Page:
Art Society Exhibition 1897: “Mr Alfred R. Caffey [sic] has confined himself to figure subjects and portraits this year, amongst which will be noted a likeness of Miss Carrie Chisholm, and one of Miss Eva Bryan as ‘Queen of the Revels’”. “Mr Alfred R. Coffey sends in a number of figure-paintings of unequal merit. ‘Pets’ (no.17) a young girl bearing paroquets upon a pole, may be especially commended for the clearness of the flesh-tones; ‘Queen of the Revels’ (no.45) is a pleasing portrait of Miss Eva Bryan, a noted belle of North Sydney, in fancy dress, well treated except as to the chest, in which the effect is hard and the shadow too regularly defined. His portrait of Miss Carrie Chisholm has good points, but a falling-off is shown in Nos.120 and 109”.

At a Smoke Concert for the Art Society’s Sketch Club in July 1897, “The comfort and enjoyment of those present were carefully looked after by Mr Alfred R. Coffey, hon. secretary of the club … lightning sketches given by Messrs … Coffey …The result of the judging of sketches was Mr Alfred R. Coffey came first”. At a Smoke Night for the Art Society of NSW in September 1897: “But to draw lightning sketches, with all the disadvantages of brown paper, in front of a gallery of critics, and gain not only a favourable verdict but a storm of cheers – that is something of which to be proud; and so Messrs A.R. Coffey, Perry, Spence, Leon Pole, G. Taylor, and Salvana [qq.v.] are to be complimented on that often mentioned but seldom realised event – an artistic success”.

In 1895 Alfred Coffey was elected a Council Member of the Art Society of NSW and in 1898, 1899, 1900 (resigned December 1900), 1902 and 1903. He began making etchings in 1898 with Berowra Point on the Hawkesbury .

Garside notes that he taught for a time at Abbotsleigh Girls School on the North Shore where Grace Cossington Smith was among his pupils. (She also states that he had studied under Julian Ashton as well as the RAS but this has not been confirmed.)

At the 1898 Exhibition of Australian Art in London: “One has not the space to mention all the good things but I would direct the visitor’s attention to work by Messrs… A.R. Coffey”.

From Sydney, he exhibited with the Art Society of Tasmania in 1900.

A Chat on the Beach [identified as Ulladulla] 1919, oil on composition board (SU, bequest of Nell W. Buckingham, 1974) reproduced on invitation to Coffey exhibition SU 2001. Landscape 1921, a watercolour, was offered at Sotheby’s Fine Australian and European Paintings Melbourne, 24 November 1998, lot.334.

In March 1919 Coffey was appointed the first teacher of drawing in the newly created Faculty of Architecture, SU, lecturing one day a week for £200 p.a. In a letter to a painting colleague, Ashley Cooper, dated 5 January 1919, he wrote:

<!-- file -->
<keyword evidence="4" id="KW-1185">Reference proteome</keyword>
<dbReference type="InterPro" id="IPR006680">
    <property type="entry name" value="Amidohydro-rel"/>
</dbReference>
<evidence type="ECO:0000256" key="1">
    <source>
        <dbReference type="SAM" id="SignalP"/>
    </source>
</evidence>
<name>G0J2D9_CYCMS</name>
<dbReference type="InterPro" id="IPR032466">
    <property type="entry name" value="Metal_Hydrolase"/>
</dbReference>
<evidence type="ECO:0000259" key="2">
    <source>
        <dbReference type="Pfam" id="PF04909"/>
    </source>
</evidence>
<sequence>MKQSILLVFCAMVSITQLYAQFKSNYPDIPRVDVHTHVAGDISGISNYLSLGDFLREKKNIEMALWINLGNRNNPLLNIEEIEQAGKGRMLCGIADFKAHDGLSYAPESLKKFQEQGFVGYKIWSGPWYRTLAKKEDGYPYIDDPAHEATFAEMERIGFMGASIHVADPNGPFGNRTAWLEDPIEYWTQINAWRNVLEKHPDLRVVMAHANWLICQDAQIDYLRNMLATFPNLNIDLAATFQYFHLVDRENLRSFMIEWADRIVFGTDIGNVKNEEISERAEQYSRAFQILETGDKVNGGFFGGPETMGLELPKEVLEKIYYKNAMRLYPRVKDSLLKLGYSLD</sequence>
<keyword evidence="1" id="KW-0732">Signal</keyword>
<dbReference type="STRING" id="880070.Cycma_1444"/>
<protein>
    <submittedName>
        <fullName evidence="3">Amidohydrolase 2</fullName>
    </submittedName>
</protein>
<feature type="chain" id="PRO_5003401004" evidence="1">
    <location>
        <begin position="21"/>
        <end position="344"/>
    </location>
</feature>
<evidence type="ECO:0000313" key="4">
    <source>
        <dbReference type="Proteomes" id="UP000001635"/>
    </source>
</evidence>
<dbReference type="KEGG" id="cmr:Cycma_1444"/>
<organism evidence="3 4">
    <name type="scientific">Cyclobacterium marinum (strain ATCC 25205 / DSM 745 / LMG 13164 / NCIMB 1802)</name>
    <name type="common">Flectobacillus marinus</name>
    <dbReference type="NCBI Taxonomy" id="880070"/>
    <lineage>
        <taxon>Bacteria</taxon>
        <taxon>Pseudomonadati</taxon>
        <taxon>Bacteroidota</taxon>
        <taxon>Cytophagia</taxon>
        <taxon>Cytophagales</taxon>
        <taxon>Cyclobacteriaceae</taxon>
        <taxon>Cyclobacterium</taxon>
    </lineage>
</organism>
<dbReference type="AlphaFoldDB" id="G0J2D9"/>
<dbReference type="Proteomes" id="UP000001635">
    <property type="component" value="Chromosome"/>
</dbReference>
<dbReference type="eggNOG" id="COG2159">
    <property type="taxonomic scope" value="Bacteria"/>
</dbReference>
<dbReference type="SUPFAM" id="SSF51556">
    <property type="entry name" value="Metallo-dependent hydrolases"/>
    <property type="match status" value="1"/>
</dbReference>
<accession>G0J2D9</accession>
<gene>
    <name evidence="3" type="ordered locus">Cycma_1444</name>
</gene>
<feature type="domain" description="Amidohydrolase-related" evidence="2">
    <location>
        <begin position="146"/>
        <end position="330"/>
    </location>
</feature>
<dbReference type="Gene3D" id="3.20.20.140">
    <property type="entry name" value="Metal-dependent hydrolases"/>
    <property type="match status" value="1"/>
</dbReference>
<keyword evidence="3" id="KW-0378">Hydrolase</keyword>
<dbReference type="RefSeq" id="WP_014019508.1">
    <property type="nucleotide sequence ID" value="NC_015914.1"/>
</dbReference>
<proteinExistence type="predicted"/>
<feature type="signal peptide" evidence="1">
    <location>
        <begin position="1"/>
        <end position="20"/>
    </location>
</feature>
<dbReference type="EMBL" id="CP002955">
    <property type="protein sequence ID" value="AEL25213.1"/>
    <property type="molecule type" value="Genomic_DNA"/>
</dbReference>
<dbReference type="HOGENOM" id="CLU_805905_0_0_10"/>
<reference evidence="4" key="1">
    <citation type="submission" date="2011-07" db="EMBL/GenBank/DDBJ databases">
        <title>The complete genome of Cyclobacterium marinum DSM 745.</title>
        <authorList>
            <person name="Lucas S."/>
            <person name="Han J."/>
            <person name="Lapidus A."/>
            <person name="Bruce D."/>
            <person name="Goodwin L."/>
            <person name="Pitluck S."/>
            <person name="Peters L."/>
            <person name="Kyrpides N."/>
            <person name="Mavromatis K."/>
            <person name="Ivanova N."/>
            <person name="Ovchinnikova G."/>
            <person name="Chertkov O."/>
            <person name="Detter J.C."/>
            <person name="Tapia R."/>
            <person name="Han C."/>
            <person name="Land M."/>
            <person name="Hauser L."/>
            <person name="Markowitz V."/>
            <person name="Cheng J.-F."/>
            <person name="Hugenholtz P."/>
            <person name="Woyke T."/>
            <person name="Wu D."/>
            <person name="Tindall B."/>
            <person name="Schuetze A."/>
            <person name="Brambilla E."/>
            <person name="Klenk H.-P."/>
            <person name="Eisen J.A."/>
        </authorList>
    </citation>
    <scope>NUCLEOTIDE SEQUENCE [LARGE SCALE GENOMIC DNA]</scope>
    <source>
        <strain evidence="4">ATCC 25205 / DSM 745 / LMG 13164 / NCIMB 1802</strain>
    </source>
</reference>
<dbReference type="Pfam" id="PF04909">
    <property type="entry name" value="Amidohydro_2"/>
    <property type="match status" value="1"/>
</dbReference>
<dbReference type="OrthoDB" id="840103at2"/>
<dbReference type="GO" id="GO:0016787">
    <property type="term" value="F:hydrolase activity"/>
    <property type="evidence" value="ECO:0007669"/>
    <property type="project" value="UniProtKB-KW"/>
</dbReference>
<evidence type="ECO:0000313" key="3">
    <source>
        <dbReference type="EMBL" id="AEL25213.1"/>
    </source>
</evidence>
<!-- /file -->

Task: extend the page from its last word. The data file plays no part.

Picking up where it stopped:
The whole thing resolved itself into a go between Carter nd myself and the University Senate appointed me by 7 votes to 4. I sent but one head that of a little Jewish girl. She looked alive and caught the eye of the Senate, several members of which expressed their admiration and liked it better than the serious portraits Norman Carter sent in.

And:

On qualifications there was no one in Sydney to come near me, as for years I was examiner in Geometrical and Perspective Drawing at the Technical College. The Pen and Ink Drawings and Etching of Buildings is one of my strongest points and while in England and America I had specially inspected the Art work in the Great Architectural Schools.

Coffey lived in Sydney for most of his life, exhibiting with the RAS and sometimes selling work privately from his house Ferndale in Trelawney Street, Woollahra. By 1921 he was able to give up teaching and pursue painting at his weekender at Tacoma on the Wyong River, eg The Entrance 1922 (Cooper family). He travelled several times to Europe, Ceylon and throughout the Pacific, eg Ceylon Beach n.d. (Cooper family). In May 1923 he probably became the first Australian artist to visit and paint in the Dutch East Indies (according to Garside), travelling to Borneo, Java, Balli and the Celebes where he was interested in the local cultures and religious ceremonies. He wrote about his experiences in a catalogue for an exhibition of 70 of his paintings of exotic places shown at Farmers Gallery, Sydney, in October 1923. Priced from ten to 75 guineas, they sold reasonably well. Two paintings, Reflections in the canal and The moss grown tiles , were purchased by the AGNSW, which already had 2 of his pastels and 10 of his etchings.

Coffey died in 1950. An exhibition of 55 of his paintings, etchings and drawings was held at SU in 2001, the first survey since he died.

Biography from Design and Art Australia online 2011